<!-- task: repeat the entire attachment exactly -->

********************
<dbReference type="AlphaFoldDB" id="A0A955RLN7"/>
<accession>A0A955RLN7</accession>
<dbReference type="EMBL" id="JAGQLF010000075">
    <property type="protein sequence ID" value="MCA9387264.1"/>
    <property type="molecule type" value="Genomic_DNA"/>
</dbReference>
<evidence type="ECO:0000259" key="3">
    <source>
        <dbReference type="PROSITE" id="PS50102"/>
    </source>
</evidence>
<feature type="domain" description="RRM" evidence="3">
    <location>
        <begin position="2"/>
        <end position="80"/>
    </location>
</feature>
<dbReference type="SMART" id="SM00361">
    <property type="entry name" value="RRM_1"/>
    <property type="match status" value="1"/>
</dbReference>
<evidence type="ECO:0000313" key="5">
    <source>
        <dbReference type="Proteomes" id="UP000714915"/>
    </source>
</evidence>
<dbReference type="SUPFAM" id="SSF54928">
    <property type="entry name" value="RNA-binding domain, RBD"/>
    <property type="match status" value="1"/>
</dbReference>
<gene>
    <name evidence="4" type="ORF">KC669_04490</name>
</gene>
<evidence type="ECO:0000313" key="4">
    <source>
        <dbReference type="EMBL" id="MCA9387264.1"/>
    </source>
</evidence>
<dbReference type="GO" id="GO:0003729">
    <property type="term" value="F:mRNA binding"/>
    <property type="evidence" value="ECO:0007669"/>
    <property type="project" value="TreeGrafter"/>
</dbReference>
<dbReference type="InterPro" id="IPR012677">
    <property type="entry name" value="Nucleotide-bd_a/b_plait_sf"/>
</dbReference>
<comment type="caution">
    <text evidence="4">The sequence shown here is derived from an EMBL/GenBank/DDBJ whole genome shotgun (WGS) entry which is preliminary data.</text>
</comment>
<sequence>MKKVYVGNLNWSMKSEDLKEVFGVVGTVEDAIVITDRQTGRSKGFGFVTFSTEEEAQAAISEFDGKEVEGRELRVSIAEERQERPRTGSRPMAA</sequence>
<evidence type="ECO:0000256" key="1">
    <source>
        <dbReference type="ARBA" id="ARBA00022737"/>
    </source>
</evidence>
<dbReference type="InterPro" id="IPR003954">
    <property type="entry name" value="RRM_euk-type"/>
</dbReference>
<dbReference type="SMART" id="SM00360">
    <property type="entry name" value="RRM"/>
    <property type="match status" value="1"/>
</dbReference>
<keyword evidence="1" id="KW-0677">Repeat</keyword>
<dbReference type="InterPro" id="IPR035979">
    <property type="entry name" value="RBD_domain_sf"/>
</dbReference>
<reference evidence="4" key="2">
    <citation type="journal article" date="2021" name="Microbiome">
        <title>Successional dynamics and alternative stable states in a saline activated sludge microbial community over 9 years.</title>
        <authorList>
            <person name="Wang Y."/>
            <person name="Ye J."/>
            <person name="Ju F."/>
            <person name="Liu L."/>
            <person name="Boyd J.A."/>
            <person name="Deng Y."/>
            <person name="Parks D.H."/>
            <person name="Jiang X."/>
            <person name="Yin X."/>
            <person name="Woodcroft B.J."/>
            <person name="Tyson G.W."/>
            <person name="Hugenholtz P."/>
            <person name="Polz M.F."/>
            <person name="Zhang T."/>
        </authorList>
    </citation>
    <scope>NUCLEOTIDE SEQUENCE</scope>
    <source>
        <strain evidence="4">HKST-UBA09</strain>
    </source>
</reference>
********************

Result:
<dbReference type="AlphaFoldDB" id="A0A955RLN7"/>
<accession>A0A955RLN7</accession>
<dbReference type="EMBL" id="JAGQLF010000075">
    <property type="protein sequence ID" value="MCA9387264.1"/>
    <property type="molecule type" value="Genomic_DNA"/>
</dbReference>
<evidence type="ECO:0000259" key="3">
    <source>
        <dbReference type="PROSITE" id="PS50102"/>
    </source>
</evidence>
<feature type="domain" description="RRM" evidence="3">
    <location>
        <begin position="2"/>
        <end position="80"/>
    </location>
</feature>
<dbReference type="SMART" id="SM00361">
    <property type="entry name" value="RRM_1"/>
    <property type="match status" value="1"/>
</dbReference>
<evidence type="ECO:0000313" key="5">
    <source>
        <dbReference type="Proteomes" id="UP000714915"/>
    </source>
</evidence>
<dbReference type="SUPFAM" id="SSF54928">
    <property type="entry name" value="RNA-binding domain, RBD"/>
    <property type="match status" value="1"/>
</dbReference>
<gene>
    <name evidence="4" type="ORF">KC669_04490</name>
</gene>
<evidence type="ECO:0000313" key="4">
    <source>
        <dbReference type="EMBL" id="MCA9387264.1"/>
    </source>
</evidence>
<dbReference type="GO" id="GO:0003729">
    <property type="term" value="F:mRNA binding"/>
    <property type="evidence" value="ECO:0007669"/>
    <property type="project" value="TreeGrafter"/>
</dbReference>
<dbReference type="InterPro" id="IPR012677">
    <property type="entry name" value="Nucleotide-bd_a/b_plait_sf"/>
</dbReference>
<comment type="caution">
    <text evidence="4">The sequence shown here is derived from an EMBL/GenBank/DDBJ whole genome shotgun (WGS) entry which is preliminary data.</text>
</comment>
<sequence>MKKVYVGNLNWSMKSEDLKEVFGVVGTVEDAIVITDRQTGRSKGFGFVTFSTEEEAQAAISEFDGKEVEGRELRVSIAEERQERPRTGSRPMAA</sequence>
<evidence type="ECO:0000256" key="1">
    <source>
        <dbReference type="ARBA" id="ARBA00022737"/>
    </source>
</evidence>
<dbReference type="InterPro" id="IPR003954">
    <property type="entry name" value="RRM_euk-type"/>
</dbReference>
<dbReference type="SMART" id="SM00360">
    <property type="entry name" value="RRM"/>
    <property type="match status" value="1"/>
</dbReference>
<keyword evidence="1" id="KW-0677">Repeat</keyword>
<dbReference type="InterPro" id="IPR035979">
    <property type="entry name" value="RBD_domain_sf"/>
</dbReference>
<reference evidence="4" key="2">
    <citation type="journal article" date="2021" name="Microbiome">
        <title>Successional dynamics and alternative stable states in a saline activated sludge microbial community over 9 years.</title>
        <authorList>
            <person name="Wang Y."/>
            <person name="Ye J."/>
            <person name="Ju F."/>
            <person name="Liu L."/>
            <person name="Boyd J.A."/>
            <person name="Deng Y."/>
            <person name="Parks D.H."/>
            <person name="Jiang X."/>
            <person name="Yin X."/>
            <person name="Woodcroft B.J."/>
            <person name="Tyson G.W."/>
            <person name="Hugenholtz P."/>
            <person name="Polz M.F."/>
            <person name="Zhang T."/>
        </authorList>
    </citation>
    <scope>NUCLEOTIDE SEQUENCE</scope>
    <source>
        <strain evidence="4">HKST-UBA09</strain>
    </source>
</reference>